Saturday, January 31, 2015

A launch is the proper way to end a month...

Today was a good day for TARC practice - comfortable temperatures (high 40's), partly overcast, and practically no wind. Duane and I arrived at the Research Park field just before noon, finding the two Liberty Middle School TARC teams already there and almost set to make their first launch. Four TARC teams would put rockets into the air over the next couple of hours - John Paul II's Jurassic TARC, the Falcon Rocketeers, Liberty Team Bazinga, and another Liberty team, the name of which I cannot remember - forgive me, I'm getting old.

Nate shows his team how to insure the launch rail is pointed straight up.
Liberty's "Silver Bullet" is about to take to the air (Click to enlarge)!
The first rocket left the pad pretty close to noon; it was almost non-stop flying after that. The "Silver Bullet" and "Orange Crush" rockets performed well for the Liberty teams, turning in some very good scores, including a "3". Altitudes were pretty much spot on; the closest was only a foot away from the goal (799 versus 800). There was a little trouble in the recovery department (chutes tangling, etc.), but I'm sure these teams will work through the packing issues. All the practice is paying off, and I was surprised by Liberty's efficiency. Big Nate and those kids were turning around TARC rockets faster than I could get my model rockets prepped. They is doing good!

The Falcon Rocketeers and Jurassic TARC are still trying to dial in the proper weights for their birds. The Aerotech E's did not have enough oomph to make altitude; their rockets were consistently beneath the target by over a hundred feet. So the switch was made to F's, which put them about a hundred feet too high. By the end of the day, they had the altitudes down in the 860 foot range; a little more work should get them closer. Duane is teaching Jurassic TARC how to use Aerotech reloads in their bird. They did well - 3 flights with no motor mishaps. This was good, because they borrowed my 24/40 reload case for today's flights.

Falcon's rocket leaves the pad with a blast of purple flame (Click to enlarge).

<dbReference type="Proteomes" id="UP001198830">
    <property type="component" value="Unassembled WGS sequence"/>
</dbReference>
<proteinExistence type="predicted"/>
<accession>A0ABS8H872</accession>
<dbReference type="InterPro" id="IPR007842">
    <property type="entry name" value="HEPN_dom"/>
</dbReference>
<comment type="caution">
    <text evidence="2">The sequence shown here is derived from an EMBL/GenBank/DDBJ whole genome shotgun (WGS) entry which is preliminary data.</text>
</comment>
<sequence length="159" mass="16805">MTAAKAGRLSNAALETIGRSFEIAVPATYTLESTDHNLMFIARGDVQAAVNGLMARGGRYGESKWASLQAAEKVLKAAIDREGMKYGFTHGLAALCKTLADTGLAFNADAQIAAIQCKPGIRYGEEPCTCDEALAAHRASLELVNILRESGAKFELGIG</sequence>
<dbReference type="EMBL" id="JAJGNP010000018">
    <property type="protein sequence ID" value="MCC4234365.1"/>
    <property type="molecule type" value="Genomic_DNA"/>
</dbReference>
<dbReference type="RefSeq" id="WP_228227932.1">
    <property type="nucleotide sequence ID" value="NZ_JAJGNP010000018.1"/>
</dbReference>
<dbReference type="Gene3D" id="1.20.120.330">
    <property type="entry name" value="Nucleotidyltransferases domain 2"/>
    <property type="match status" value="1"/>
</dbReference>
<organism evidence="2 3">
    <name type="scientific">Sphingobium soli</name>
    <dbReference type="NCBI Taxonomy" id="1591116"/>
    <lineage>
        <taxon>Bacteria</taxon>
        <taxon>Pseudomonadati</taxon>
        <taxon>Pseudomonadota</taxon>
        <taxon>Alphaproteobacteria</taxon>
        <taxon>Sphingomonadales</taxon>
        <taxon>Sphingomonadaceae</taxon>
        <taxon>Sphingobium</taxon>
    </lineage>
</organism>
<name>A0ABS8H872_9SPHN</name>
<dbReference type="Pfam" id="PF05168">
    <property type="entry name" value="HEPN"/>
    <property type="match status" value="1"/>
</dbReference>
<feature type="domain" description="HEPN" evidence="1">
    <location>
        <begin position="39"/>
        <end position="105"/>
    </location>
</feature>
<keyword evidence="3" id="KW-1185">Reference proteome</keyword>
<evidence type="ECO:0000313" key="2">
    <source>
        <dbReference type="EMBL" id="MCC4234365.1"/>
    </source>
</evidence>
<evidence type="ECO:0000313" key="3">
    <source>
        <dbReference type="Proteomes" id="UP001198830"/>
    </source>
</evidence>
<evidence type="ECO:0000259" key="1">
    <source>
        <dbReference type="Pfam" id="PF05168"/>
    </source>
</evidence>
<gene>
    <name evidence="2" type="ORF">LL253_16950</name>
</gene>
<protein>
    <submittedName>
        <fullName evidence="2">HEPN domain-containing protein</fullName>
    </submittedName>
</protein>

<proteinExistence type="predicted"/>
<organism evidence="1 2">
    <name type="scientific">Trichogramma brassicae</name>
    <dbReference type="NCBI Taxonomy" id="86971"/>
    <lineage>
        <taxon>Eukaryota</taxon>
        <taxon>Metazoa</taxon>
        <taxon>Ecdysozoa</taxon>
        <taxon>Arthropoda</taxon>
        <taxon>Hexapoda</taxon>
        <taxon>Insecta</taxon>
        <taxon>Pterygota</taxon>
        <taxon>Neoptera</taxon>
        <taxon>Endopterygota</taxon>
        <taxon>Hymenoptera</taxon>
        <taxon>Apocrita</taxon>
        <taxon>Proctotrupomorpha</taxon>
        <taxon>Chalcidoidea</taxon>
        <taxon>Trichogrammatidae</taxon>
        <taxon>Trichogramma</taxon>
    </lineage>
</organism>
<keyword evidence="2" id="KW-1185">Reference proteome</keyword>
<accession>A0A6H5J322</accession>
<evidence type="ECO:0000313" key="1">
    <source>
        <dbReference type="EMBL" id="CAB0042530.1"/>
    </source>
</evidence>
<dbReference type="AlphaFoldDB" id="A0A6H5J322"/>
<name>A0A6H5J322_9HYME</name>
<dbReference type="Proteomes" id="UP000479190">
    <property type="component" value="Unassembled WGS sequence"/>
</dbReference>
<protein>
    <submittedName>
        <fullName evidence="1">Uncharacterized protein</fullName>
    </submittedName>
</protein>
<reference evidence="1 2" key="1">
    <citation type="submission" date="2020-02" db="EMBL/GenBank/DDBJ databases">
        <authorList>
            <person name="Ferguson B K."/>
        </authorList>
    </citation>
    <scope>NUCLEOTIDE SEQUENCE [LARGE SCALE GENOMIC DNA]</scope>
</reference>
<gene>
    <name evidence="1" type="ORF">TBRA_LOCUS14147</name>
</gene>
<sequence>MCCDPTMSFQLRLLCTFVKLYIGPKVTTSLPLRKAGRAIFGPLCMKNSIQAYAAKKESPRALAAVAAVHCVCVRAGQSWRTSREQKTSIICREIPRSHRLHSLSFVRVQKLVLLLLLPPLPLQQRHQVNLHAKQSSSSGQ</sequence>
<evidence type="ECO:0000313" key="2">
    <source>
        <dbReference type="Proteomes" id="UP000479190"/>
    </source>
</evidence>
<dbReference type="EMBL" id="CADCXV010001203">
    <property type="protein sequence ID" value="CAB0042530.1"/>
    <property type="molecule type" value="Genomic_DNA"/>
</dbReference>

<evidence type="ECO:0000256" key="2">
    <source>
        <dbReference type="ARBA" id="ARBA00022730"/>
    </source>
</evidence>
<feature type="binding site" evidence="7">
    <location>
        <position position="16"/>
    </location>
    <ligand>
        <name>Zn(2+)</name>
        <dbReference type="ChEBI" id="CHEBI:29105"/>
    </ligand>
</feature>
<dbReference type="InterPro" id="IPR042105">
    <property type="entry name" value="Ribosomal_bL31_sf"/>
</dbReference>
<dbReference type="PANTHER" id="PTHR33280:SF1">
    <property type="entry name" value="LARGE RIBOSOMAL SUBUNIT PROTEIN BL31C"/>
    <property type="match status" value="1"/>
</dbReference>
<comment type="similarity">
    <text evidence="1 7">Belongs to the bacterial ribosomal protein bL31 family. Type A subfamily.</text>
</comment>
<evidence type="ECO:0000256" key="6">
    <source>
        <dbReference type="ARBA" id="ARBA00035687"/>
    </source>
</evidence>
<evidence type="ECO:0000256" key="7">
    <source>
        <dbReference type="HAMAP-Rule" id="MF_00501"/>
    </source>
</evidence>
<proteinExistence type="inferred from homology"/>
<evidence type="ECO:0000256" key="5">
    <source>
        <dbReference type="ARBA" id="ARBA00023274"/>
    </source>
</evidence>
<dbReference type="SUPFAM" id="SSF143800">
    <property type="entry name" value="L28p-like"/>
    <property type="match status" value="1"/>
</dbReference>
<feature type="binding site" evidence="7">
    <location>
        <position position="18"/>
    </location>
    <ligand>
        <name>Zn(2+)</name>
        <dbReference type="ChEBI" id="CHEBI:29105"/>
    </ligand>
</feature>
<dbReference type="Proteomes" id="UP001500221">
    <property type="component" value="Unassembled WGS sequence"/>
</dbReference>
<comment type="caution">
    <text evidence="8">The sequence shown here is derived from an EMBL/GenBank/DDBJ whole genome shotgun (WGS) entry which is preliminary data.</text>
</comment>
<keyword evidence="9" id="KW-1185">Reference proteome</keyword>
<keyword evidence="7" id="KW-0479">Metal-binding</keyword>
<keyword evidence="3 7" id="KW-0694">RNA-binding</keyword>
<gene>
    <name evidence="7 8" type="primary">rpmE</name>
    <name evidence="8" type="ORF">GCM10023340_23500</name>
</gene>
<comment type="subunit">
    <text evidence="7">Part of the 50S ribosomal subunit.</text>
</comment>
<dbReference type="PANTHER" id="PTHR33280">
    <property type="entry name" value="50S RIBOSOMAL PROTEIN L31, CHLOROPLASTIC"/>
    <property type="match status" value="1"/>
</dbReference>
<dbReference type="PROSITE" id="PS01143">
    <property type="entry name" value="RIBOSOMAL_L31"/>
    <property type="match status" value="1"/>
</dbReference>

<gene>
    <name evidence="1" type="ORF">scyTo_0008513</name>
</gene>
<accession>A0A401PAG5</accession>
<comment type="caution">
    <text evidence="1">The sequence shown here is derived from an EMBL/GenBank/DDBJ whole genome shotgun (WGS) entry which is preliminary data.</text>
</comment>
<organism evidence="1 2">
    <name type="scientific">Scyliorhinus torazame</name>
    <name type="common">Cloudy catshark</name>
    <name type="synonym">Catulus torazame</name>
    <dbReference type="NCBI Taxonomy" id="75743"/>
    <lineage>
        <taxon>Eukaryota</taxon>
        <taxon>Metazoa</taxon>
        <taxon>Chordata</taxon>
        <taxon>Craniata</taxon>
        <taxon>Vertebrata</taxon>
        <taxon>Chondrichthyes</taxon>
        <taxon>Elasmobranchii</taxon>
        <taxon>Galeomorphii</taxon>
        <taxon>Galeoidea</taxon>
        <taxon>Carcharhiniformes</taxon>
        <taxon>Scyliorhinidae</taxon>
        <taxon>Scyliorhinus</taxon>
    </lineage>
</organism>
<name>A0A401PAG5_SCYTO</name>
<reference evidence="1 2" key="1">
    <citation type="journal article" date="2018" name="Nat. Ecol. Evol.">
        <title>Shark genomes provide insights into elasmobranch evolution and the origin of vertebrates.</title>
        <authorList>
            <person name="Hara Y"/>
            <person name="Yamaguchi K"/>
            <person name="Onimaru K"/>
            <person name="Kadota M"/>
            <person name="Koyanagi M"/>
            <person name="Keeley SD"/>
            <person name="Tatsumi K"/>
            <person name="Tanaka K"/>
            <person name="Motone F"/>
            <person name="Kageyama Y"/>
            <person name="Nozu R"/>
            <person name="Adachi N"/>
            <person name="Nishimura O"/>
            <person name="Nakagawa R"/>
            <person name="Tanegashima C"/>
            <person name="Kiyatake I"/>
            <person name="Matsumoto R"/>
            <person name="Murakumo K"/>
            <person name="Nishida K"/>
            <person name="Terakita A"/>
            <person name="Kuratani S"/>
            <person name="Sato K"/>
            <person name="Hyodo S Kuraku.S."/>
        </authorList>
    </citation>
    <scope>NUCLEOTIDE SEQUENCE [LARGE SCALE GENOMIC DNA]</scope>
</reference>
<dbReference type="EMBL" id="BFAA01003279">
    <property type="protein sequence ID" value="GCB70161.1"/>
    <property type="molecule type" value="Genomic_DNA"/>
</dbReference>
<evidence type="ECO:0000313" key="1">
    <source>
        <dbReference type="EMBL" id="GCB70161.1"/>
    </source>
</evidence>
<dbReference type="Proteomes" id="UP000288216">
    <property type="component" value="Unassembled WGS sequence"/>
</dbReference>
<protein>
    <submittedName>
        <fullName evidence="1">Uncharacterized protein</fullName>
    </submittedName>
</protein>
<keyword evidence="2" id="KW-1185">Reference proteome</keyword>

Other than a kid on one of Duane's teams, I was the only one flying modrocs today. Duane had brought two to fly, but he was consumed in being the "benevolent dictator" for his teams. I managed a fair number of flights - 5 total, one more than planned. First was my Estes Constellation clone on a B6-4, carrying my MicroPeak altimeter in the payload section. A good flight to 480 feet, made nicer by the rocket landing close to the pad.

My Constellation clone heads skyward on a B6-4 (Click to enlarge).
Constellation flight summary reported by the MicroPeak altimeter (Click to enlarge).
The Constellation was followed by the Estes almost ready-to-fly L.G.M with its alien decor. Fairly low altitude flight on a B6-4; another rocket needing C motors.

TARC team member's "Sacrificial" Alpha on a C
 motor - it keeps coming back (Click to enlarge).
My L.G.M. lifts off on a B6-4; A TARC recovery team
is in the background (Click to enlarge).
The L.G.M. was followed by the trusty Centuri RX-16 clone. Powered by 2 C6-5's, it was going to make the first test of my new Jolly Logic AltimeterThree, a recording altimeter which transmits data to your smartphone via Bluetooth. The flight was great - nice altitude, good parachute deployment - but I must have messed something up with the Bluetooth initialization as the altimeter registered only 32 feet. Sigh... the good news is that I did get a decent lift off shot from my Go Pro Hero 3, which was pointed up at the pad:

RX-16 heading into the wild blue yonder on dual C motors (Click to enlarge).
After reading the altimeter instruction manual (no good rocketeer reads the directions before a first attempt), I prepped the RX-16 for another flight with a single C6-3. This time everything went right with the flight AND the electronics; the rocket flew to 283 feet, in rough agreement with an Open Rocket sim I did last night. I will have more on the AltimeterThree in a later post. It is really a nice device!

My final flight (and the next-to-last one of the day) was the Bullpup 1, my Geezer TARC entry for this year. Its first flight on two D12-5's was about 60 feet too high, so I strapped my keychain camera to the sustainer body, counting on the additional weight and drag to reduce the altitude down a few tens of feet. I was not disappointed, for the Bullpup soared to 806 feet - only 6 feet higher than the goal of 800 - and was down in 50.3 seconds, only 2.3 seconds beyond the 48 second duration limit. This would be a 15.2 score in TARC, beating any other score in this year's Geezer TARC. The fact that I should have done it the first time did not prevent me from doing a little victory lap around the apartment. This old man designed and built a bird that could loft to altitude the egg, regulation PNUT altimeter, AND a camera on just two D motors (E impulse) - half the power of the youngsters' F powered rockets.

You don't mess with a Bulldog...

The Bullpup 1 leaves the pad on two D12-5's (Click to enlarge).

Bullpup 1 flight vid.

Bullpup 1's sustainer parachute deploying (Click to enlarge).
After a last TARC flight, we packed up all the gear into Duane's SUV. I returned to my apartment, where I have spent the last few hours downloading pics, videos, and altimeter data. 5 flights can produce a lot of stuff!


  1. Bulldog or Bullpup? You're confusing the issue here.

  2. Replies
    1. Thanks muchly - not exactly in your league, but technology can partially overcome a lack of talent.

  3. Great pictures!

    How is that rail mounted on the green pad? Is it via a rod in the center hole? Is that a 1010 rail or metric?